Develop a Winning Product
Milestones in the Product Development Process
Product development is outside the scope of the educational courses and materials offered by Silicon Valley Business School, but we integrate these milestones in the startup process so that they can be incorporated into the planning process for startup entrepreneurs who are looking to use our materials to plot out and prioritize milestones for their ventures.
You will see that each of the milestones has completion criteria that can be used to help determine when the milestone has been achieved.
Although these milestones will be familiar to developers of software applications, including websites and other forms of software-related content, the milestones can also apply to other types of products. Of course, some products, such as drugs and medical devices, require special approvals, like FDA approval, and certain types of testing, and you may need to customize the milestones relevant to your startup venture.
Taking a product from prototype to final release requires several stages of development, testing and quality control. Each step toward product release should involve more extensive and thorough testing to ensure that the product is functioning and fits the customer needs.
Clearly, a winning product is an essential component of a successful venture, and leading companies, such as Apple, pay a great deal of attention to product design, details and quality control.
Build a Product Prototype
The key to building a good promotional
prototype is that it has to look good, even if the beauty is only skin deep. A
glossy front-end with fancy graphics and presentation make a huge difference.
The underlying engine of the technology you’re demonstrating can be
simulated—behind the scenes use smoke, mirrors, trick photography, duct tape,
string, whatever it takes to make it look like it’s working.
|Bill Gates dies
and meets St. Peter at the Pearly Gates. St. Peter asks him whether he’d
like to go to Heaven or Hell. Naturally, Bill says ‘well I was thinking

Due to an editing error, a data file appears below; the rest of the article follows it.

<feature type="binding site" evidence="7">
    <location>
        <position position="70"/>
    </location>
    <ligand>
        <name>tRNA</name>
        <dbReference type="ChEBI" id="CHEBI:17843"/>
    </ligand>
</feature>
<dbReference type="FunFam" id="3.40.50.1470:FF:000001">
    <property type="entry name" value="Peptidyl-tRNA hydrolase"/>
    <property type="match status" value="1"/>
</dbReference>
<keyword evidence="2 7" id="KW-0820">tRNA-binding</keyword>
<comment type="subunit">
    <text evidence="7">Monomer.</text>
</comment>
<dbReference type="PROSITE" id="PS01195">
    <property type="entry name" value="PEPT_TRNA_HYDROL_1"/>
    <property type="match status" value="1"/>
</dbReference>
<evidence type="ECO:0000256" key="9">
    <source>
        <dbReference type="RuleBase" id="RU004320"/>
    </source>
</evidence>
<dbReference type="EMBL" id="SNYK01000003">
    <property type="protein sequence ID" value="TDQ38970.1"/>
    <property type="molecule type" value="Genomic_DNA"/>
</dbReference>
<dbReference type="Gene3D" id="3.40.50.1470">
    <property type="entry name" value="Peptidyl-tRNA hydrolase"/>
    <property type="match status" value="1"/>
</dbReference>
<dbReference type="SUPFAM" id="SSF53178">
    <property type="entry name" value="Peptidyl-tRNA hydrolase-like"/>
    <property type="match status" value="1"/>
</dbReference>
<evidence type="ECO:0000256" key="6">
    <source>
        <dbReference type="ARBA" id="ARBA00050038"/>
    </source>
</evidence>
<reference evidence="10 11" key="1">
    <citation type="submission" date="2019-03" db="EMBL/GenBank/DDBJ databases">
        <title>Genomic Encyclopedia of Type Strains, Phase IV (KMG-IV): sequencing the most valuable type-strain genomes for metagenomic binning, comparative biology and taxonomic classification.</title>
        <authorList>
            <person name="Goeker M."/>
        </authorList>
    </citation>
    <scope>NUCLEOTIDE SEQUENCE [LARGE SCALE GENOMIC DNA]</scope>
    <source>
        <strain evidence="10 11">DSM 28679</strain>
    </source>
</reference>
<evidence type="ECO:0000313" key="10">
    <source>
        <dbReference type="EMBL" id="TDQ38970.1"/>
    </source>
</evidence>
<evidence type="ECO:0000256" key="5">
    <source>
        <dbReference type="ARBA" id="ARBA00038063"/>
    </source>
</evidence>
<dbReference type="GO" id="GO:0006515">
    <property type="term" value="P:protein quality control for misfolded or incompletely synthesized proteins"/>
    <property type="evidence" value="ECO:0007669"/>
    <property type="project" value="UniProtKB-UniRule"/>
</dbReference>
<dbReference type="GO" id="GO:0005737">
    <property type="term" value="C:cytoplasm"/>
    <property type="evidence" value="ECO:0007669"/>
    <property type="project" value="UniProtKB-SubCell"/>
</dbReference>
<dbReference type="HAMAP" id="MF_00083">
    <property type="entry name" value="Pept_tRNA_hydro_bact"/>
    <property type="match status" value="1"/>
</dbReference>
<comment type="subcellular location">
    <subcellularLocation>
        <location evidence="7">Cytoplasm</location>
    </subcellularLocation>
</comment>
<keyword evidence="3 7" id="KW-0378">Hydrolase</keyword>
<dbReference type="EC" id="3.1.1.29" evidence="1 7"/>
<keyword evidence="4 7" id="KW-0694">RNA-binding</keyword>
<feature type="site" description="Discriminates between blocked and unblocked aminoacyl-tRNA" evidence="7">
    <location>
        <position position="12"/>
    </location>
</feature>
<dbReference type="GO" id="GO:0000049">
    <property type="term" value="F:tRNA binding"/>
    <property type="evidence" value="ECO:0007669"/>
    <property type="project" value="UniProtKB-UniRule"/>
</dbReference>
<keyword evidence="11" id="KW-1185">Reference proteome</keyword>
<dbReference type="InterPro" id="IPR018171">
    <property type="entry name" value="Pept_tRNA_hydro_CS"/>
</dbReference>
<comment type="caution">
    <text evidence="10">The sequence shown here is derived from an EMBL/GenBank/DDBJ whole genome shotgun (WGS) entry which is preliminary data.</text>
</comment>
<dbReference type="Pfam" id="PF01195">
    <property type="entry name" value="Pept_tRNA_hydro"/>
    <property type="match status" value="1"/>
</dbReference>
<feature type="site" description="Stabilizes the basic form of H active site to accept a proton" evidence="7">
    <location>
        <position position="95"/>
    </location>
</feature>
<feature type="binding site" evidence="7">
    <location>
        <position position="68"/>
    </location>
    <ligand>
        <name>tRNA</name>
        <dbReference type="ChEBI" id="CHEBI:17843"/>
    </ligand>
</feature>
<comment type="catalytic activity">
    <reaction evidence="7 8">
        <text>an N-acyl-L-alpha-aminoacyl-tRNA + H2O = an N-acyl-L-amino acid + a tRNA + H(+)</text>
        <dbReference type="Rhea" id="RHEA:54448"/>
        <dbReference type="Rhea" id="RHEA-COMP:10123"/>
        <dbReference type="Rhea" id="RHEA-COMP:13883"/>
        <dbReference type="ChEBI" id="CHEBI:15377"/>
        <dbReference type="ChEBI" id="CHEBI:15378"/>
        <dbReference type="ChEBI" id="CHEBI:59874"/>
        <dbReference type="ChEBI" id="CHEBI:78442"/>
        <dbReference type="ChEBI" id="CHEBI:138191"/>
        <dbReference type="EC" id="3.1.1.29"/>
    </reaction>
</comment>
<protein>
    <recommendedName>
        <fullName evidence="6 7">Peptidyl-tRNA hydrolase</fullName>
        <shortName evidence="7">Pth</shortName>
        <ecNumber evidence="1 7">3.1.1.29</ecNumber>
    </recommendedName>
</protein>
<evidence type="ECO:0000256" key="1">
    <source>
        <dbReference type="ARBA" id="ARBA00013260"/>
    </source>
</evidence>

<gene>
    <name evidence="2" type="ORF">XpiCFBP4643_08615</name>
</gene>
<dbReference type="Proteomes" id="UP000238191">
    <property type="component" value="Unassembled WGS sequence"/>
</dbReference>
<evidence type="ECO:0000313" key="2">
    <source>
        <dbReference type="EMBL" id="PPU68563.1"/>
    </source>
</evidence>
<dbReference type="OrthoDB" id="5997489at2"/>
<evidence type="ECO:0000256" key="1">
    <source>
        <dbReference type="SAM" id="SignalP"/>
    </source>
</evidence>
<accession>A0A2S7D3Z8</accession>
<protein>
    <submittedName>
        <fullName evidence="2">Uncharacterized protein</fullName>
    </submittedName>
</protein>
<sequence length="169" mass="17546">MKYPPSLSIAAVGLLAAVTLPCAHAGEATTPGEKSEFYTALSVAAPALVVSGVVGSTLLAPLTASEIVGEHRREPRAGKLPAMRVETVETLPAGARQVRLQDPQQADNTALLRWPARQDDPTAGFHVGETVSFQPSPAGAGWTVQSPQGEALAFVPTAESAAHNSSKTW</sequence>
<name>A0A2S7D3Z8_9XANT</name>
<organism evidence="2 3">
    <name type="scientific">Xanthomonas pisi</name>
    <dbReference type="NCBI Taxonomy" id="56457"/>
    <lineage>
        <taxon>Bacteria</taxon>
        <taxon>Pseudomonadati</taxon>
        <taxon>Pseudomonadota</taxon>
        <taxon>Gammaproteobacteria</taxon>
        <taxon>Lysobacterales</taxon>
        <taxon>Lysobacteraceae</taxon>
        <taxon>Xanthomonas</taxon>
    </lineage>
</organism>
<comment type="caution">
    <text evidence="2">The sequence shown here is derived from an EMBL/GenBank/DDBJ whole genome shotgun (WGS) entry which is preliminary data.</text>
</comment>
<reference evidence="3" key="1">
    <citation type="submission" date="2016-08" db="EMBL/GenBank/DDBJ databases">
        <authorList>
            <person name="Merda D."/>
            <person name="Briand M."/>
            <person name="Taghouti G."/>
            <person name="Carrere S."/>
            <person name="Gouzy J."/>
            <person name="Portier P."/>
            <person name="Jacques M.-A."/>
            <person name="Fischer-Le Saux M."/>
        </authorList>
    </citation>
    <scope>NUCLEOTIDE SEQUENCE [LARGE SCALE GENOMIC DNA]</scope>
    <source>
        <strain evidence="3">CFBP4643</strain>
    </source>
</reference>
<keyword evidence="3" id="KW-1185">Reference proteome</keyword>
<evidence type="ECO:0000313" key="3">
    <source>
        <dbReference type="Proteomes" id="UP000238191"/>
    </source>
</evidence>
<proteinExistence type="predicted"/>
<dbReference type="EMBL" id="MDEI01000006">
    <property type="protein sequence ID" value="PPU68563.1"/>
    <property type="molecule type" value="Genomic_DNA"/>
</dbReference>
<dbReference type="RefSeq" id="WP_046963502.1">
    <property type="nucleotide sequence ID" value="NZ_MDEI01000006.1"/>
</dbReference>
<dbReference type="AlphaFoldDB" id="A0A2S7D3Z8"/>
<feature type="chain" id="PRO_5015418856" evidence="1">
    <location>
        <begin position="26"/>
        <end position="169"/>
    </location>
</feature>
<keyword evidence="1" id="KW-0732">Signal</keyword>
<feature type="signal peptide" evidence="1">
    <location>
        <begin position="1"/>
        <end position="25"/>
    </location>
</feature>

of Heaven’. St. Peter says ‘I ask because some people do prefer Hell.
You don’t have to decide now—would you like to take a tour first and
then give me your decision?’ Bill figures he has nothing to lose and
heads off on his tour of Heaven. When he gets there he finds it
extremely dull—just a few monks and nuns reading bibles and not much
else going on. Next stop is the tour of Hell. On arrival, he’s amazed to
find that it’s a fun, friendly place with lots of bright young people
singing, dancing and generally having fun. He checks it out as best he
can and it seems like a pretty cool place—certainly more interesting
than Heaven. So, when he has his audience with St. Peter he tells him
what he found there and chooses Hell instead of Heaven.
transported to Hell. But when he arrives there he finds that it’s not at
all the same. He gingerly opens a huge door and he’s astonished at what
he finds—fire, brimstone, blood curdling screams, everything you’d
expect from Hell. Standing at the door, mouth aghast, he sees the Devil
wandering towards him. Bill stops him and says ‘I don’t understand—I was
here a few minutes ago and it was fun and friendly, now it’s totally
different’. With a sinister smile, the Devil says ‘Oh you mean you saw
our demo—this is the shipping product!’
Bill Gates knows, as well as anyone, that customers, investors and normal
people can be fooled by a cool demo. Behind the scenes the whole demo can be
simulated with smoke and mirrors, but if you pull it off, even the smartest
people can be fooled into thinking that you have a hot product.
Unfortunately, most people have no vision whatsoever and they can’t visualize
your product until they see it. A prototype can be a valuable tool to sell your
dream to investors, customers, journalists and new hires.